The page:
Major gifts considered exceptions to the rule
July 7, 2015 The NonProfit Times
At one time, major donor prospecting was pretty much a matter of find out who has a lot of money and go after them.
The basic idea might still be the same in fundraising, but cutting-edge methods of gathering and utilizing information have made the soliciting of major donors a more sophisticated endeavor than it once was.
Now, there is even more information that can be useful. In “Analytics-Driven Fundraising” published by Blackbaud, Lawrence Henze, Melissa Bank Stepno and Melissa Wayman report on an analysis that was performed of the donors of 20 large national nonprofit organizations, primarily in the “cause and cure” sectors, in a six-year giving time frame. More than two million total contributors were analyzed, with 5,552 considered major donors ($10,000 or more over any one-year period).
The findings included:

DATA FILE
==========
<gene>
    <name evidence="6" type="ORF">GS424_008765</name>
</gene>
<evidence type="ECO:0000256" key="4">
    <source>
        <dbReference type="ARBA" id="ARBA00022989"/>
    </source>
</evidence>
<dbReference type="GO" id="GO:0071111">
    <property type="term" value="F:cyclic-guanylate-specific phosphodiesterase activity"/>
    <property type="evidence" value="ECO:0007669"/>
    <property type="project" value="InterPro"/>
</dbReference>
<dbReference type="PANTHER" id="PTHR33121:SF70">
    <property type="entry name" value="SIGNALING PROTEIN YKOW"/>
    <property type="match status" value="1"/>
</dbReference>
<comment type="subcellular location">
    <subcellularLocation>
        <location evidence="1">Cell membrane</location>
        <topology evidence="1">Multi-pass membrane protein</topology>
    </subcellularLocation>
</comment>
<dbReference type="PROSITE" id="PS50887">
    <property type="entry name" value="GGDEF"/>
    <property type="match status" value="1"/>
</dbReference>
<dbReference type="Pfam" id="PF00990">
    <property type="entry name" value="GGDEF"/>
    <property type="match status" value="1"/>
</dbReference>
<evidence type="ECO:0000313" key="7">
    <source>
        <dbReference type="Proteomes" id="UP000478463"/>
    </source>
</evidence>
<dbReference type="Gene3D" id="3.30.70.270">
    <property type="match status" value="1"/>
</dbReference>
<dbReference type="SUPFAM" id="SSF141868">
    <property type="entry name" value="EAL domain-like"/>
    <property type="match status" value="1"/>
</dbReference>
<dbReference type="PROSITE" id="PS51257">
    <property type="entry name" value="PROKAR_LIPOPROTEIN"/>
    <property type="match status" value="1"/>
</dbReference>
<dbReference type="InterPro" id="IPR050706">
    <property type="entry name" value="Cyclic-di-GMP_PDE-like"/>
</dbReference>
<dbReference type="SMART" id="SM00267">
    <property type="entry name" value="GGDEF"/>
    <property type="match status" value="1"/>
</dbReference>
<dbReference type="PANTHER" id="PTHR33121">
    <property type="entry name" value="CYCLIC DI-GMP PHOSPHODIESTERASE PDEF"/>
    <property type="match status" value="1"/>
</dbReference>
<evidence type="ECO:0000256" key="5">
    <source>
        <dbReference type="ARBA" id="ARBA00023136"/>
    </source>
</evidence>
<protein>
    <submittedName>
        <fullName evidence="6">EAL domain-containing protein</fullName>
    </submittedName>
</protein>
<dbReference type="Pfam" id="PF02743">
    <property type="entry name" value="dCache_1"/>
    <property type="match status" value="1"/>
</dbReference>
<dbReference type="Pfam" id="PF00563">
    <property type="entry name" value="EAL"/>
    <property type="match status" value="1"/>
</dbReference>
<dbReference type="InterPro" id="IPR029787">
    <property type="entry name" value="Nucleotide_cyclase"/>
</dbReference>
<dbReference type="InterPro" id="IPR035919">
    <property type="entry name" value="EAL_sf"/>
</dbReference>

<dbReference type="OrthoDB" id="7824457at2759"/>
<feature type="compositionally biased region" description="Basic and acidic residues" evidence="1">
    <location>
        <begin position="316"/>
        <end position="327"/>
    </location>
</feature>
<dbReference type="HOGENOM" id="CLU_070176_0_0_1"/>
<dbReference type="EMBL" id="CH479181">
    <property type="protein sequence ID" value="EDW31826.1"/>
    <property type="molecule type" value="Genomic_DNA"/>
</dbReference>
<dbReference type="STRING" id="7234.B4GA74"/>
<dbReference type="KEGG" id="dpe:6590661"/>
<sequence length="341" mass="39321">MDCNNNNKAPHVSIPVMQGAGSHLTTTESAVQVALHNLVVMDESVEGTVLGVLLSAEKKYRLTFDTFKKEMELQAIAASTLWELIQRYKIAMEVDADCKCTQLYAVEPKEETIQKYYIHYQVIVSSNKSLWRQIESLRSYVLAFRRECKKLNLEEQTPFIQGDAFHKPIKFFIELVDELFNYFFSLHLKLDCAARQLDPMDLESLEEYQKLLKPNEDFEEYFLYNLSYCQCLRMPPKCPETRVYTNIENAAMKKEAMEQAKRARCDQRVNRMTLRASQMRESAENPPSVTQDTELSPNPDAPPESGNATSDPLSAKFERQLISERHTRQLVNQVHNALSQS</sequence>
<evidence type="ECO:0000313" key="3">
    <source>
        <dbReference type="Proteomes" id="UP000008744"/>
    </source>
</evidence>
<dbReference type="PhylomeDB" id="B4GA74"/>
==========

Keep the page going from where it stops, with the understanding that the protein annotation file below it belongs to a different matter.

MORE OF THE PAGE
- There is significant volatility in donor patterns. For example, 49 percent of major donors gave nothing to an organization in the year before making a major gift; and 68 percent of major donors made only one major gift over the entire time frame of the study.
- Mid-level giving requires increased focus. A large percentage of organizational revenue (87.4 percent) came from a small group of mid-level and major gift donors.
- Major gifts are special exceptions to the rule. The data strongly suggested that donors actually view major gifts of $10,000+ to be one-time, special contributions.